• Although many of Ransom’s poems focus on common domestic scenes, each uses unexpected words and turns of phrase to question the contradictions of everyday life. For example, in “Bells for John Whiteside’s Daughter,” a dead child’s expression “Astonishes us all.” At the end of the poem, the readers are “stopped” and “vexed” by the child’s expression. Ask your students to think about the effect of these verbs in this context and to look for similar, unexpected language in Ransom’s other poems.
  • Ransom is known for his frequent use of archaic language and references to classical texts and myths. Have your students identify some of these elements in Ransom’s poems and discuss their contribution to the poems’ overall effect.

Author Questions

  1. Comprehension: What is “Janet Waking” about? Summarize the “events” the poem describes.
  2. Context: As he contributed to the development of the New Criticism, Ransom argued that “criticism must become more scientific, or precise and systematic.” Yet, in the 1920s, as a member of the Southern Agrarians, Ransom had denounced the increasing influence of modern science and the rationalization of human life. Why do you think Ransom eventually came to advocate a “scientific method” of literary criticism?
  3. Exploration: As a writer of modern lyric poetry, Ransom argued that poetry could provide an alternative to science as a source of knowledge in the modern world. One of Ransom’s contemporaries, T. S. Eliot, has been praised for writing poetry that challenges the authority of science and the value of its achievements. Yet Eliot (whom Ransom admired) depicted the world much differently in his poems than did Ransom. Compare Eliot’s “The Hollow Men” with Ransom’s “Philomela.” If you consider each poem as an attempt to challenge the authority of science, what different strategies do these writers use to accomplish a similar goal?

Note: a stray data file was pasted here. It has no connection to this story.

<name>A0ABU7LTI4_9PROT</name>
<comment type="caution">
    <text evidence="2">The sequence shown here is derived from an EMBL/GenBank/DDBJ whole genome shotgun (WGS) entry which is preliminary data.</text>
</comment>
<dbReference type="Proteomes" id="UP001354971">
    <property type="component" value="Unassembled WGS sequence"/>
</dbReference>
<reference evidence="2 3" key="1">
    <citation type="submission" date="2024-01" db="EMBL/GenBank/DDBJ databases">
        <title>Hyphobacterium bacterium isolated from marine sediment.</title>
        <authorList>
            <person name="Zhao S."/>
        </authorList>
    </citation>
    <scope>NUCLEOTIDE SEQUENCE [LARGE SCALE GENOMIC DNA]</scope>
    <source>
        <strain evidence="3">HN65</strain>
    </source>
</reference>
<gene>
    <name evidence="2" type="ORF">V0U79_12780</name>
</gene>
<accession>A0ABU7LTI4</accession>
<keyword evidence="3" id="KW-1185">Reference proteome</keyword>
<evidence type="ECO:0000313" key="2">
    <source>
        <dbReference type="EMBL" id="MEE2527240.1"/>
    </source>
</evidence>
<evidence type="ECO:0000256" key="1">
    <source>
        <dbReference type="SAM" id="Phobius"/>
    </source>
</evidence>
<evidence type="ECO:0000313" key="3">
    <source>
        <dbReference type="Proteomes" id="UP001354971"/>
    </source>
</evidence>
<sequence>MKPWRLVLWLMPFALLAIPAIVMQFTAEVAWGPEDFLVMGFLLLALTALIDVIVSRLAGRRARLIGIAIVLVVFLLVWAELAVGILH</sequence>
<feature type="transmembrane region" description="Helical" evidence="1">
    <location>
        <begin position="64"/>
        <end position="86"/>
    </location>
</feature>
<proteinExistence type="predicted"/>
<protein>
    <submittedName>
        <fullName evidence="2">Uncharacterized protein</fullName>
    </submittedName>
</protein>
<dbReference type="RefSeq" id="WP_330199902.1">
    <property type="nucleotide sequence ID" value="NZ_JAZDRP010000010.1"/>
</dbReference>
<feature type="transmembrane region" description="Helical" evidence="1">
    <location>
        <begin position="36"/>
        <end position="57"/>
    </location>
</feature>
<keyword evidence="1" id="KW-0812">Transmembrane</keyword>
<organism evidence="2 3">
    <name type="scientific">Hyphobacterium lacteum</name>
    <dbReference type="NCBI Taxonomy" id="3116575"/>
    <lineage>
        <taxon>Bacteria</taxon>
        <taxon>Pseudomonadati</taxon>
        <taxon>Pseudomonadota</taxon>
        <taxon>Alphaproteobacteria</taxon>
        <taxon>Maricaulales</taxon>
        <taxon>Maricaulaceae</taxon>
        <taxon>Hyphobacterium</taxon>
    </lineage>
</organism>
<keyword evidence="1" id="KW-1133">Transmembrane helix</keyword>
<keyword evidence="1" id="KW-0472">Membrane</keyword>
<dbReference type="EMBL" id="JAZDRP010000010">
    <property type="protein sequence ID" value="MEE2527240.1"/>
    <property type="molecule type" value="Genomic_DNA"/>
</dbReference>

Selected Archive Items

[3696] Dorothea Lange, Plantation Overseer. Mississippi Delta, near Clarksdale, Mississippi (1936), 
courtesy of the Library of Congress [LC-USF34-009596-C DLC]. 
White overseer and land owner with black workers. Sharecropping initially appealed to freedmen because it promised benefits they had previously been denied. However, most sharecroppers ended up working in conditions that weren’t much better than slavery.

[4704] Lewis W. Hine, Home of Mrs. Jacob Stooksbury (1933), 
courtesy of the National Archives and Records Administration [RG 142-H-174]. 
Family in living room of Lolston, Tennessee, home. The Southern Agrarians praised southern traditions, such as farming. John Crowe Ransom was known for using domestic scenes to deal with larger philosophical issues.

[7304] Anonymous, Clarence Darrow at the Scopes Evolution Trial, Dayton, Tennessee, July 1925
courtesy of the Library of Congress [LC-USZ62-15589]. 
The Scopes trial pitted John Thomas Scopes, a teacher from Dayton who had taught Darwin’s theory of evolution in his science class, against the State of Tennessee. The case made national news, and the famed defense attorney Clarence Darrow was challenged by ministers to a series of debates on atheism and agnosticism. Critics of the South saw the trial as evidence of the region’s lack of sophistication and progress.

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American Passages: A Literary Survey